cold blood

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i know. so would i just spray a corner until it dries?
Spraying does little, sprinkle or even pour water onto the sides and let it get deeper into the sub so it will last longer and be damp where it needs to be.

Schieodtei is IMO the coolest of the species listed, but its also very difficult to get a female...the first 11 I raised were all male....but the MMs do look pretty cool IMO.
 

Attachments

HybridReplicate

Spectrostatic
Joined
Jan 26, 2017
Messages
107
I would love an Haplopelma lividum, but haven't devised/appropriated a clever enough apparatus for obligate burrowers. & from what I understand they're livid little monsters, not quite an adequate handler for that business.

Most of these are terrestrials, most of them opportunistic or obligate burrowers, the Cyriophagus spp. are the "arboreals" but probably better characterized as semi-arboreal in my mind. Require substrate to dig in (particularly slings) & a bit of height but floor space is equally important, unlike true (strict?) arboreals (e.g. Avicularia spp.) that require zero substrate, little horizontal space & are fine with just a water dish on the floor.

That said, slightly moist substrate & cross-ventilation seem to be the recipe for success. This is all theoretical, I've only read about them, I haven't kept them. Perhaps someone who actually keep these critters can chime in.

Edit: whoa! Walked away before finishing & this thread exploded with people who have actual experience.
 

Arachnomaniac19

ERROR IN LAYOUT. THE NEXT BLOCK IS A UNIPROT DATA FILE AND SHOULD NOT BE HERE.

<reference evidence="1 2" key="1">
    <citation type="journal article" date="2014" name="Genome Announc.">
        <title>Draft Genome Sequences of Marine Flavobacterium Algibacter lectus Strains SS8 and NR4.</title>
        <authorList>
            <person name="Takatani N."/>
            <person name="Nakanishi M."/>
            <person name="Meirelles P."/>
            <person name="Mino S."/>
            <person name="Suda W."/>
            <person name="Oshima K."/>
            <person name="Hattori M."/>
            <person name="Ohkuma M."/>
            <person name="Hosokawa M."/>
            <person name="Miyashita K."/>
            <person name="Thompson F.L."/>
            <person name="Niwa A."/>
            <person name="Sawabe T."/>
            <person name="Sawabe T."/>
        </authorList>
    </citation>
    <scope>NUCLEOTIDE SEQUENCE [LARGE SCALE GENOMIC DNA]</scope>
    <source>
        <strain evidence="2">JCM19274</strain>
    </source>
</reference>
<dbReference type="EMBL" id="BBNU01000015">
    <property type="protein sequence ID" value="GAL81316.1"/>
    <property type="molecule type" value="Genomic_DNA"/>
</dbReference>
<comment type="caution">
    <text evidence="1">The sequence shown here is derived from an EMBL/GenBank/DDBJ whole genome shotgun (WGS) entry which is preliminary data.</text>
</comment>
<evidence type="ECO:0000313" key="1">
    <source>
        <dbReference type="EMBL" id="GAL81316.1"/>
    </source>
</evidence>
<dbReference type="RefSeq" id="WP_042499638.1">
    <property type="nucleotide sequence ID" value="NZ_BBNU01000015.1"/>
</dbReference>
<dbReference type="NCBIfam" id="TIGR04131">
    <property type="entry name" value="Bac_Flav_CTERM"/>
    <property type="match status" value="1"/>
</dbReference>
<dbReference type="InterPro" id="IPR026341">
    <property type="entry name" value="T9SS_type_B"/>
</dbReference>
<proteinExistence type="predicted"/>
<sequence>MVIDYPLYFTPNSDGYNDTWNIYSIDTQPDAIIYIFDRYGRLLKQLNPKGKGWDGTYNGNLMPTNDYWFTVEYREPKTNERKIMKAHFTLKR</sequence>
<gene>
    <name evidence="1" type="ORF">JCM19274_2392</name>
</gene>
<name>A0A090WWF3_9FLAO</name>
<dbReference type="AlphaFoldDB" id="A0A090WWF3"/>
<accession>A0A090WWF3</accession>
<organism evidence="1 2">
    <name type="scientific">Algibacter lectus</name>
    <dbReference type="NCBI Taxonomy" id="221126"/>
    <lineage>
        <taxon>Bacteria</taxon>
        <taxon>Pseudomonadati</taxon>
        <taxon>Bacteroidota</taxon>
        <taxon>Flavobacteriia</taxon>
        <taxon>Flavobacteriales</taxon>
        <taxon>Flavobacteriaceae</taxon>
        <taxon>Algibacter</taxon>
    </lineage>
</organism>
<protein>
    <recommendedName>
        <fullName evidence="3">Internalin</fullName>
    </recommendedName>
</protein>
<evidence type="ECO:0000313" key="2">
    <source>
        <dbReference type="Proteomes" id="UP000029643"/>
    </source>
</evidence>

Arachnolord
Joined
Aug 23, 2014
Messages
654
H. gigas are great, and I also would suggest them...but wet?? No, that's not required and IMO is just asking for problems eventually. I keep the top half dry and keep the bottom part by the burrows slightly damp. Keep a nice size water dish and feed liberally...they like to eat and grow fast.
I've kept all of my Ephebopus and Hysterocrates spp. like that and they're all going fine. As I said above, it's not swampy, just very moist (I'll switch it with wet since maybe there are more connotations with it?).
 

boina

Lady of the mites
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Mar 25, 2015
Messages
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Schieodtei is IMO the coolest of the species listed, but its also very difficult to get a female...the first 11 I raised were all male....but the MMs do look pretty cool IMO.
I've heard that before about them being nearly all male!! Is that true, do they produce more males than femals? 'Cos I recently got 3 slings and of course I'm hoping for at least one female among them...

Sorry for budding in and hijacking this thread with a question...
 

cold blood

Moderator
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I've heard that before about them being nearly all male!! Is that true, do they produce more males than femals? 'Cos I recently got 3 slings and of course I'm hoping for at least one female among them...

Sorry for budding in and hijacking this thread with a question...
Yeah, NostraDennis sees 3 males in your future.